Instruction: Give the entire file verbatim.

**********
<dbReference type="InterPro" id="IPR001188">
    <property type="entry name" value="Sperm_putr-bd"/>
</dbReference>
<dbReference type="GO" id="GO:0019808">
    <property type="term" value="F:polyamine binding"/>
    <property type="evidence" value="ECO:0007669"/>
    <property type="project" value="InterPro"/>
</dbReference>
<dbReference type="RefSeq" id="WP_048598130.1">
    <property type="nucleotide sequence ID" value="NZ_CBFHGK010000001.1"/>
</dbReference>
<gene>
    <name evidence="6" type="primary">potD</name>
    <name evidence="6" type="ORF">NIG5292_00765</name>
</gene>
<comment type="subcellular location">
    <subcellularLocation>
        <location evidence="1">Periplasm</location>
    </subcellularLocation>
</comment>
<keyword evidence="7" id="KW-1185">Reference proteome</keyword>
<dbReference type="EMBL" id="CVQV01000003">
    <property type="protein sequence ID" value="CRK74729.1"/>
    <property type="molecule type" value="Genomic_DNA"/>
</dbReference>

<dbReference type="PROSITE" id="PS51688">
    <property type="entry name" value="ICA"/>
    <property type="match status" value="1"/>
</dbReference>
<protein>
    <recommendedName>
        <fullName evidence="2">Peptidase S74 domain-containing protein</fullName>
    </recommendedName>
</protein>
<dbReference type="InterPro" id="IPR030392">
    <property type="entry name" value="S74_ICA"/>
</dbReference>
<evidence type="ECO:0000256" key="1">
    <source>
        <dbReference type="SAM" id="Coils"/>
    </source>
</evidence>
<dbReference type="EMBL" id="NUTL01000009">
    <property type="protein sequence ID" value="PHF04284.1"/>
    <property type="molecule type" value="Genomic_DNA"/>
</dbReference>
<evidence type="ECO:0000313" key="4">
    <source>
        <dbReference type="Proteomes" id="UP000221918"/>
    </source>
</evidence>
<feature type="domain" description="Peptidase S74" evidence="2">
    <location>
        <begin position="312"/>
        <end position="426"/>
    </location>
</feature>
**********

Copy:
<dbReference type="InterPro" id="IPR001188">
    <property type="entry name" value="Sperm_putr-bd"/>
</dbReference>
<dbReference type="GO" id="GO:0019808">
    <property type="term" value="F:polyamine binding"/>
    <property type="evidence" value="ECO:0007669"/>
    <property type="project" value="InterPro"/>
</dbReference>
<dbReference type="RefSeq" id="WP_048598130.1">
    <property type="nucleotide sequence ID" value="NZ_CBFHGK010000001.1"/>
</dbReference>
<gene>
    <name evidence="6" type="primary">potD</name>
    <name evidence="6" type="ORF">NIG5292_00765</name>
</gene>
<comment type="subcellular location">
    <subcellularLocation>
        <location evidence="1">Periplasm</location>
    </subcellularLocation>
</comment>
<keyword evidence="7" id="KW-1185">Reference proteome</keyword>
<dbReference type="EMBL" id="CVQV01000003">
    <property type="protein sequence ID" value="CRK74729.1"/>
    <property type="molecule type" value="Genomic_DNA"/>
</dbReference>

<dbReference type="PROSITE" id="PS51688">
    <property type="entry name" value="ICA"/>
    <property type="match status" value="1"/>
</dbReference>
<protein>
    <recommendedName>
        <fullName evidence="2">Peptidase S74 domain-containing protein</fullName>
    </recommendedName>
</protein>
<dbReference type="InterPro" id="IPR030392">
    <property type="entry name" value="S74_ICA"/>
</dbReference>
<evidence type="ECO:0000256" key="1">
    <source>
        <dbReference type="SAM" id="Coils"/>
    </source>
</evidence>
<dbReference type="EMBL" id="NUTL01000009">
    <property type="protein sequence ID" value="PHF04284.1"/>
    <property type="molecule type" value="Genomic_DNA"/>
</dbReference>
<evidence type="ECO:0000313" key="4">
    <source>
        <dbReference type="Proteomes" id="UP000221918"/>
    </source>
</evidence>
<feature type="domain" description="Peptidase S74" evidence="2">
    <location>
        <begin position="312"/>
        <end position="426"/>
    </location>
</feature>